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Oct 8, 2009 10:46 PM

Moroccan San Francisco

There used to be a fine place way out in the avenues. Any hits? Any other well liked places closer in?

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  1. You are thinking of Aziza, and yes it is still there. I went back in April and it was phenomenal start to finish.

    Some reports indicate a slight drop-off since hiring a new chef de cuisine.

    Regardless, there's still really nothing like it in SF

    1. Cafe Zitouna is Tunian in the Polk Gulch area. Pretty good and inexpensive. If you're as ancient as I am, perhaps you were thinking of the long-gone Mamounia.

      Cafe Zitouna
      1201 Sutter St, San Francisco, CA 94109

      1 Reply
      1. re: Ericruo

        It was Mamounia, sadly gone I see. It sounds like Aziza for me.

      2. Depending on how long ago you mean by "used to," you could be thinking of El Mansour.

        5800 Geary Blvd., San Francisco, CA 94121

        El Mansour
        3119 Clement St, San Francisco, CA 94121

        1303 Polk St, San Francisco, CA

        7 Replies
        1. re: Robert Lauriston

          Tajine closed a month ago. The place record should be updated to reflect that.

          1. re: Robert Lauriston

            How is El Mansour these days? This was our first experience with the cuisine at home after returning from travels through Casablanca, Rabat, Tangier, Marrakesh, and Essaouira some three plus decades ago. We were a group of young naive couples entering into the restaurant business at the time and really enjoyed the experience (i.e. belly dancer, hot water poured onto mint tea leaves from @ six feet above the table into tiny cups flawlessly, the aroma permeating the surrounding area) sitting cross-legged on the floor (wouldn't dare attempt that now).

            1. re: PolarBear

              I ate at El Mansour in May and thought it was pretty good but not as wonderful as it used to be (hadn't tried it in over 10 years, maybe 20). It has a new location and I imagine new ownership. My friend thought the service was weak but loved the decorations and liked the food.

              The bastilla wasn't bad but was not as good as I remember it being on my visits many years ago. Since I haven't had a bastilla that really excited me in the past decade (Aziza is no exception) maybe my tastes have just changed.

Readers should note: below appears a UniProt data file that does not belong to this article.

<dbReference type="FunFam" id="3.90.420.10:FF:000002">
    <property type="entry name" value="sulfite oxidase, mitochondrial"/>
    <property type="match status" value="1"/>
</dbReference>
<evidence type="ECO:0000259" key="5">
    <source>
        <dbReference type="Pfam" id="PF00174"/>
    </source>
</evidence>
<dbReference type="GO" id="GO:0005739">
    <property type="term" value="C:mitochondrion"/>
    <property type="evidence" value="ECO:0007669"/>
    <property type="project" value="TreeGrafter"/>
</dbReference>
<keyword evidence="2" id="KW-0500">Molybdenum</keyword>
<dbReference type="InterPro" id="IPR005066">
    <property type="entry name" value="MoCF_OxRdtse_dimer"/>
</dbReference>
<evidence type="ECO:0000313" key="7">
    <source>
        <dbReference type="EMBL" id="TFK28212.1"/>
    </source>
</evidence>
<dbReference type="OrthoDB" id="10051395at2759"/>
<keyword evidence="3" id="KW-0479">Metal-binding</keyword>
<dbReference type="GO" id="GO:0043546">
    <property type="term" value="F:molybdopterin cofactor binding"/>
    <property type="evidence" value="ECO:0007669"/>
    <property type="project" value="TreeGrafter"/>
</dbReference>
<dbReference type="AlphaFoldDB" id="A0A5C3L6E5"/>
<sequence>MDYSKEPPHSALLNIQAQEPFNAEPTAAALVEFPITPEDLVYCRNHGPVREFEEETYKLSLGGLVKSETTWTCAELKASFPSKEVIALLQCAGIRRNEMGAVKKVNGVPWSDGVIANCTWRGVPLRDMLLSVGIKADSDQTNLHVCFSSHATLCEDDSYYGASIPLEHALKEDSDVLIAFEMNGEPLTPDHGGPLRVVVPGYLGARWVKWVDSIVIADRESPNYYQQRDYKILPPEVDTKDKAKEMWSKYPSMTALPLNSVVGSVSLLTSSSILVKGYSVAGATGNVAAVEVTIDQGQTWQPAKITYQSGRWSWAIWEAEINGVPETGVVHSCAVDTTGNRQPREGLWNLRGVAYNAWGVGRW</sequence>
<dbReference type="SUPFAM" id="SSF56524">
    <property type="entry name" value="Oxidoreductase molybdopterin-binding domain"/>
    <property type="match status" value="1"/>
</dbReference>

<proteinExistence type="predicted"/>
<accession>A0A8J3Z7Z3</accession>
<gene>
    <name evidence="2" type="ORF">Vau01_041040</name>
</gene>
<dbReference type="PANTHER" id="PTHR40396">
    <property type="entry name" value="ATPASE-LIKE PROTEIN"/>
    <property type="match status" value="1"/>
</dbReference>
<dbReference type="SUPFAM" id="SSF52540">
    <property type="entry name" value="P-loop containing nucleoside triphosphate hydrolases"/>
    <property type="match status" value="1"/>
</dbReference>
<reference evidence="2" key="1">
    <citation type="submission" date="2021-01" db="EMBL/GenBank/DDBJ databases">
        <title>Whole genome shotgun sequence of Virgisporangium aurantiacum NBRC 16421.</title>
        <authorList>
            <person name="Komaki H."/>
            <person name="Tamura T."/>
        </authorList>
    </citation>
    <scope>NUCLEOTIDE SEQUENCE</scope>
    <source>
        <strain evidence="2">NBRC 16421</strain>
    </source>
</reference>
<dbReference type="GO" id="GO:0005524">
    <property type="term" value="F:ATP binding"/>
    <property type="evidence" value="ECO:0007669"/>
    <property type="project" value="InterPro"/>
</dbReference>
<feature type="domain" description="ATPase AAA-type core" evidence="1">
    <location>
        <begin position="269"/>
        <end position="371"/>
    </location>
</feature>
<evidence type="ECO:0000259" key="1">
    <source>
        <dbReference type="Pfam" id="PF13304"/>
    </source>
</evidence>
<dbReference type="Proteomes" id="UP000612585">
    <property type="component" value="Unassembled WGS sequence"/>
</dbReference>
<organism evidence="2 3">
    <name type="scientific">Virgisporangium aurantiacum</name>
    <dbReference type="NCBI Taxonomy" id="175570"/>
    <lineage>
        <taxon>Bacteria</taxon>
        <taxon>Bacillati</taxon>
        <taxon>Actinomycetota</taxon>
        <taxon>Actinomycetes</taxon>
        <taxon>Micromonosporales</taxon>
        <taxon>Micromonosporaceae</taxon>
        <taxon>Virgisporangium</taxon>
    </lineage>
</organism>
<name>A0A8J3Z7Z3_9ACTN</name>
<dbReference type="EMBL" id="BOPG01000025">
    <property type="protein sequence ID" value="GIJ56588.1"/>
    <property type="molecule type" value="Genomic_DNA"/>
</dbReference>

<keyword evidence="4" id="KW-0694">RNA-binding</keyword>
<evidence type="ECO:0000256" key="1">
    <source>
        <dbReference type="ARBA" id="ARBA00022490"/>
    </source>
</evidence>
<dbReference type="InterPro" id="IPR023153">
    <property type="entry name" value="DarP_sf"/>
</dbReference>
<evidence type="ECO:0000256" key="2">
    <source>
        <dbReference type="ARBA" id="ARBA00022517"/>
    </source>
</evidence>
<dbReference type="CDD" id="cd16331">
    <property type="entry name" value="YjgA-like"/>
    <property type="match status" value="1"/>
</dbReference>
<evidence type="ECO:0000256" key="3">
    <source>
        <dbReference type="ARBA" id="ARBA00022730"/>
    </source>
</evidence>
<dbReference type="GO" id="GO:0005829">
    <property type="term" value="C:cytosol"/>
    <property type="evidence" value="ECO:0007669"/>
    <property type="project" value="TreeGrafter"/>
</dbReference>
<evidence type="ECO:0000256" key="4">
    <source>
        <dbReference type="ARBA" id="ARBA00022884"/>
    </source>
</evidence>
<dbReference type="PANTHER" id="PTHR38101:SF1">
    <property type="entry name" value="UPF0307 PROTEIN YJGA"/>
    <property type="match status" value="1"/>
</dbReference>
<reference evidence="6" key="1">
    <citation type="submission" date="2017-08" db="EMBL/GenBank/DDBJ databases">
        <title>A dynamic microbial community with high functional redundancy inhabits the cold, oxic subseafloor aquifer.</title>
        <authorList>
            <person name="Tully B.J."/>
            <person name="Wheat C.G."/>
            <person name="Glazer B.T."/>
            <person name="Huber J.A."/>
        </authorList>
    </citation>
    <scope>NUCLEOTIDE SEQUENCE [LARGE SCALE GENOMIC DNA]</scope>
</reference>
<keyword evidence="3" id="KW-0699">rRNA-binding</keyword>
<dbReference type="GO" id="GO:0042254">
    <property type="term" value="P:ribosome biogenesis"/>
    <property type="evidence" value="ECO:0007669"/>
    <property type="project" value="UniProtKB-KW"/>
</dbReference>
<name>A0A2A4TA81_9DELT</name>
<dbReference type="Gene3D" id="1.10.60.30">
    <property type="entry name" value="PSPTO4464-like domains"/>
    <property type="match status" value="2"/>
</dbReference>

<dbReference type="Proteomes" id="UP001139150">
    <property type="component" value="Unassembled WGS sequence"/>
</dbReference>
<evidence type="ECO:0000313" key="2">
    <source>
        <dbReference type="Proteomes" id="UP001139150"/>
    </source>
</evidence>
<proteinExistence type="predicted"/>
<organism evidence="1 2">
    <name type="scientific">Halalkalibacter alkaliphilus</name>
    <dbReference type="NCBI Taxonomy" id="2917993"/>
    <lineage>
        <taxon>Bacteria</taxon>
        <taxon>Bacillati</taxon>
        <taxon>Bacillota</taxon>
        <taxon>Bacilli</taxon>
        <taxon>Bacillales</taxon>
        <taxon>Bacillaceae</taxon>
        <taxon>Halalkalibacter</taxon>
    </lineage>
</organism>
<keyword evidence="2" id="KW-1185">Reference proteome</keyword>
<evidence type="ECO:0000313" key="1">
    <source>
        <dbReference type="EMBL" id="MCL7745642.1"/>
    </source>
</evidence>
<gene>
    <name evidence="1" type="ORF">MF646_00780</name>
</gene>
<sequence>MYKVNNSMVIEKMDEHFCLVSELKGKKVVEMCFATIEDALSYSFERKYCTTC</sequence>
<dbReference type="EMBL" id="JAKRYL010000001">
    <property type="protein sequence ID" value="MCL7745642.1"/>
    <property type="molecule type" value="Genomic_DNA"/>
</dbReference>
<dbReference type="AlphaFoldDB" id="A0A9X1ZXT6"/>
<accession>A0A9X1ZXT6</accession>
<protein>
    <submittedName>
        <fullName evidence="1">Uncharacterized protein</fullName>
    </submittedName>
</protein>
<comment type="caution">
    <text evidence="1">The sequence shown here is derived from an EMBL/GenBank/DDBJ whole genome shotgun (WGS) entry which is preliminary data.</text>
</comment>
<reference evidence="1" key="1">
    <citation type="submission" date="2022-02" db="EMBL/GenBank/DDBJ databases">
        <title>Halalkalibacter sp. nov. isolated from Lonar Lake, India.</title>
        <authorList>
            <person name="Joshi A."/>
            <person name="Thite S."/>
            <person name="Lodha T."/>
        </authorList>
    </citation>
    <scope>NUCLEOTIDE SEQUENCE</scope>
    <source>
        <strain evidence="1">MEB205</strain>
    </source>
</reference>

I was in Morocco for a few days last month and had bastilla twice-- neither one pleased me as much as the one at El Mansour. One of them was at a highly regarded restaurant in Fez and presumably was authentic, but for my taste it was too oily and cloyingly sweet, plus the chicken was a bit dry.

              My very first visit to the old El Mansour was in the early stages of a relationship. We sat very close to each other on cushions and had to turn our heads to the side to look at each other. The closeness of her eyes when we talked, the traditional touches (scented hand washing water poured from over your table into a silver bowl, mint tea dramatically poured from high above into your glass), and the excitement of discovering a new cuisine helped make it one of the most romantic dinners I have ever had. Maybe El Mansour hasn't changed so much. They still have cushions for seating and do the hand washing and the tea pouring, and if it didn't seem quite as elegant and gracious as I recall from the past that may just reflect my changed circumstances. It's still a good place for a romantic dinner.

              1. re: charliemyboy

                Thanks for a really beautiful post, charlie :-).

                1. re: charliemyboy

                  Where did you eat in Fez that was highly regarded that you did not like the b'stilla?
                  I ate at La Maison Bleu the spring before last. Oh my, what a delightful dinner.

                  As for El Mansour, I believe that they did *not* change ownership when they ernovated.

                  I always regard El Mansour as solid but not stellar. It is certainly my favorite in SF right now for traditional moroccan (and Aziza for a more modern take). I feel they've been very consistent over the years. Predictably and reliably, always a good delicious time.

                  1. re: charliemyboy

                    Great reflections, cmb, you also described my take on bastilla perfectly, LadyPB has always been a fan, but I've found it too much on the sweet side and heavy on the nutmeg (? cinnamon, both?) the few times I've tried it.

              2. Okay, who remembers Dar Tunis in North Beach?
                That place was fantastic, but sadly it closed in the mid 90s.

                Also mourning Des Alpes (basque) for that matter.